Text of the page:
Oncotarget

Clinical Research Papers:

Implementation of a rapid learning platform: Predicting 2-year survival in laryngeal carcinoma patients in a clinical setting

Tim Lustberg _, Michael Bailey, David I. Thwaites, Alexis Miller, Martin Carolan, Lois Holloway, Emmanuel Rios Velazquez, Frank Hoebers and Andre Dekker

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Oncotarget. 2016; 7:37288-37296. https://doi.org/10.18632/oncotarget.8755

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Abstract

Tim Lustberg1, Michael Bailey2,3,5,6, David I. Thwaites4, Alexis Miller2,3, Martin Carolan2,5,6, Lois Holloway4,6,7,8, Emmanuel Rios Velazquez9, Frank Hoebers1 and Andre Dekker1

1 Department of Radiation Oncology (MAASTRO), GROW School for Oncology and Developmental Biology, Maastricht University Medical Centre+, Maastricht, The Netherlands

2 Illawarra Cancer Care Centre, Illawarra Shoalhaven Local Health District, Wollongong, Australia

3 Centre for Oncology Informatics, University of Wollongong, Wollongong, Australia

4 Institute of Medical Physics, School of Physics, University of Sydney, Sydney, Australia

5 Illawarra Health and Medical Research Institute, Wollongong, Australia

6 Centre for Medical Radiation Physics, University of Wollongong, Wollongong, Australia

7 South Western Clinical School, University of New South Wales, Sydney, Australia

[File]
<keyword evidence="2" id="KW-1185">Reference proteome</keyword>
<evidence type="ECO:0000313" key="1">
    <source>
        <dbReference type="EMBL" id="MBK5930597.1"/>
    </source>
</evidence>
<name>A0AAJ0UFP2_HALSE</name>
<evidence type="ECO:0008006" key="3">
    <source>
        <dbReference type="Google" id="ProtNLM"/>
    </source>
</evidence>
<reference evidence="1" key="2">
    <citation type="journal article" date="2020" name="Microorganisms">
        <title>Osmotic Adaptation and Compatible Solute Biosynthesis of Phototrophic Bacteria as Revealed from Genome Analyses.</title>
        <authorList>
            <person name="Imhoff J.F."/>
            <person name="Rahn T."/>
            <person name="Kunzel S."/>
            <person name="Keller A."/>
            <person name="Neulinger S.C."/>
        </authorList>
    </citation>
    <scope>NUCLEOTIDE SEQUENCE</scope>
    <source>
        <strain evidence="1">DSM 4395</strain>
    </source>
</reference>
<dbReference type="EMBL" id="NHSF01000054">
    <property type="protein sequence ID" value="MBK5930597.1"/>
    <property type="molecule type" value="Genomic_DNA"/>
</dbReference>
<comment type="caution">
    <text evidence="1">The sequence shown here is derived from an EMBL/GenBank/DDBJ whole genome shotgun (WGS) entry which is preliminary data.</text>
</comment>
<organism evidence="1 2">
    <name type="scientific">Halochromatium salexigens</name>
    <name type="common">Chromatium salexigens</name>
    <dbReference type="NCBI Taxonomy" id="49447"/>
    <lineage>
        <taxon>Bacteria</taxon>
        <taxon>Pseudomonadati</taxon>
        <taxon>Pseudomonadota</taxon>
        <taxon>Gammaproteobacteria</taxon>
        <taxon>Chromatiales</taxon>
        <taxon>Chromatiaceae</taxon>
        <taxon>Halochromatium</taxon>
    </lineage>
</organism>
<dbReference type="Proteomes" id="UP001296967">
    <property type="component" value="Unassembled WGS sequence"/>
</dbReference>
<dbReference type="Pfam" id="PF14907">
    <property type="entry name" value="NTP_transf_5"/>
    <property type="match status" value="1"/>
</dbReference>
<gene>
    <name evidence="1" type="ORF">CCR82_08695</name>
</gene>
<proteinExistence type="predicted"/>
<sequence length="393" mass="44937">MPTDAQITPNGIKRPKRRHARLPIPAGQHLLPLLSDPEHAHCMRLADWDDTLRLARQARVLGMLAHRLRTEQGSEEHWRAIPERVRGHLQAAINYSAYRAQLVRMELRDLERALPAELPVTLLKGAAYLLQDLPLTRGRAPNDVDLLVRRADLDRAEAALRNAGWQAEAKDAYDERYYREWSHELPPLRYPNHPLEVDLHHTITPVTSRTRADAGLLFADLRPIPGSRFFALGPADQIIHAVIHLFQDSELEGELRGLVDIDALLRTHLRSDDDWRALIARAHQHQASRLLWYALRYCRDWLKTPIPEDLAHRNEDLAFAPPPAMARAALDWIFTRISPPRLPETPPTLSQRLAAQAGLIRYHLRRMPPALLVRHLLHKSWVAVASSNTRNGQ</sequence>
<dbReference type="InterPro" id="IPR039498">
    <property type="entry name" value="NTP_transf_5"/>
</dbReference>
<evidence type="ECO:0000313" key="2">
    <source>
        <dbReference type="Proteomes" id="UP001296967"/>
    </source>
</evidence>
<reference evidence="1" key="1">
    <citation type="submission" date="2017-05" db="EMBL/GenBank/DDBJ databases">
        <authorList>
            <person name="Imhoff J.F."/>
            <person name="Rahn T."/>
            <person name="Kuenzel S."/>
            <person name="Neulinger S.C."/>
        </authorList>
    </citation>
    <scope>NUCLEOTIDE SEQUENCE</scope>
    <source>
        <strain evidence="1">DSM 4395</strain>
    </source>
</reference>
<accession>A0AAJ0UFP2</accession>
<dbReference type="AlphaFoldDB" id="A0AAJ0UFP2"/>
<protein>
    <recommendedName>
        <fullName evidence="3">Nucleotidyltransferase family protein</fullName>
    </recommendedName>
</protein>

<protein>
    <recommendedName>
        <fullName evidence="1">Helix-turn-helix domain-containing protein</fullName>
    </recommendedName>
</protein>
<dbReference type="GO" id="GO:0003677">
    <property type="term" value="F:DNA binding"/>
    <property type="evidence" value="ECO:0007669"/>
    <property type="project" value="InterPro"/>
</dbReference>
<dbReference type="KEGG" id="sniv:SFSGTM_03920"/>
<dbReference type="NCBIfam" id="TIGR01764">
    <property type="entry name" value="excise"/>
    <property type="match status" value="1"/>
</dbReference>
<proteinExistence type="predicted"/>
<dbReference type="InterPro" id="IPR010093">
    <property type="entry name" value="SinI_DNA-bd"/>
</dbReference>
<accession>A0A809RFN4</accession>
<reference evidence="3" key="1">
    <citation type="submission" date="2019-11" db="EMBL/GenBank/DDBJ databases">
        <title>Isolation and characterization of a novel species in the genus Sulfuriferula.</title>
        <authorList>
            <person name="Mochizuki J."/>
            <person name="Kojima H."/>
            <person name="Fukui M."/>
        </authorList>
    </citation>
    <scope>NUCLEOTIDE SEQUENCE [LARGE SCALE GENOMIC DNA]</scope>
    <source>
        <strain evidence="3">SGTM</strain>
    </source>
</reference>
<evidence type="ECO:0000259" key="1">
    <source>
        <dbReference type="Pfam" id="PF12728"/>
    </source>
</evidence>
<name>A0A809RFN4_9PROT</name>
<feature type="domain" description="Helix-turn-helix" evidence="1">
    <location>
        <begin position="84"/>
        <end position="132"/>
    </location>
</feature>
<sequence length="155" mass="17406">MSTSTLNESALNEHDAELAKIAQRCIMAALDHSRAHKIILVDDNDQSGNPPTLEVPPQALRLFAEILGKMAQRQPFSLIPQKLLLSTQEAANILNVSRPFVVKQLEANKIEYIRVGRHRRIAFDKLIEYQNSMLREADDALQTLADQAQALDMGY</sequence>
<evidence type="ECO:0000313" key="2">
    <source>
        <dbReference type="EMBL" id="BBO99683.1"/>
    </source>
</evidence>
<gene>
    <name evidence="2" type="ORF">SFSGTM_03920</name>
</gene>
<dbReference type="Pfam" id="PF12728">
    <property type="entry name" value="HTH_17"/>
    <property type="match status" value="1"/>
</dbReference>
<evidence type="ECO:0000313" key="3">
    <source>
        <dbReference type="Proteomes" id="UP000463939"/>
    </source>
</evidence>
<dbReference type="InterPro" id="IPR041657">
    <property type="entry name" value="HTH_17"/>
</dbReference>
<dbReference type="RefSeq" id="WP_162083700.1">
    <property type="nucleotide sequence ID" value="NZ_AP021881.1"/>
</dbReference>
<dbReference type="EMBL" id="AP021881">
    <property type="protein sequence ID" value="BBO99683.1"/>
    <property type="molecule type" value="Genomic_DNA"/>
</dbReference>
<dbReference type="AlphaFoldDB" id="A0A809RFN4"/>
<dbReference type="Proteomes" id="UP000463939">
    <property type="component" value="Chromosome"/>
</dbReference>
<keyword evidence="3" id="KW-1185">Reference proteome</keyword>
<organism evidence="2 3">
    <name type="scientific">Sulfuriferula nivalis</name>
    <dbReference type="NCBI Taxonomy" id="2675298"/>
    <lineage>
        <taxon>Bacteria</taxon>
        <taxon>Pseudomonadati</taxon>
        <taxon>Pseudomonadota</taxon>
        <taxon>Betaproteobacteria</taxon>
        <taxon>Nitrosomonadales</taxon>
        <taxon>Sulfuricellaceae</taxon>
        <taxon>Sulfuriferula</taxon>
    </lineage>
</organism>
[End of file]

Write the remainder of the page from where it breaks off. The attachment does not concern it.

8 Ingham Institute and Liverpool and Macarthur Cancer Therapy Centres, Liverpool, Australia

9 Dana-Farber Cancer Institute, Harvard Medical School, Boston, USA

Correspondence to:

Tim Lustberg, email:

Keywords: larynx; survival prediction; rapid learning; model validation

Received: November 26, 2015 Accepted: March 28, 2016 Published: April 15, 2016

Abstract

Background and Purpose:

To improve quality and personalization of oncology health care, decision aid tools are needed to advise physicians and patients. The aim of this work is to demonstrate the clinical relevance of a survival prediction model as a first step to multi institutional rapid learning and compare this to a clinical trial dataset.

Materials and Methods:

Data extraction and mining tools were used to collect uncurated input parameters from Illawarra Cancer Care Centre’s (clinical cohort) oncology information system. Prognosis categories previously established from the Maastricht Radiation Oncology (training cohort) dataset, were applied to the clinical cohort and the radiotherapy only arm of the RTOG-9111 (trial cohort).

Results:

Data mining identified 125 laryngeal carcinoma patients, ending up with 52 patients in the clinical cohort who were eligible to be evaluated by the model to predict 2-year survival and 177 for the trial cohort. The model was able to classify patients and predict survival in the clinical cohort, but for the trial cohort it failed to do so.

Conclusions:

The technical infrastructure and model is able to support the prognosis prediction of laryngeal carcinoma patients in a clinical cohort. The model does not perform well for the highly selective patient population in the trial cohort.


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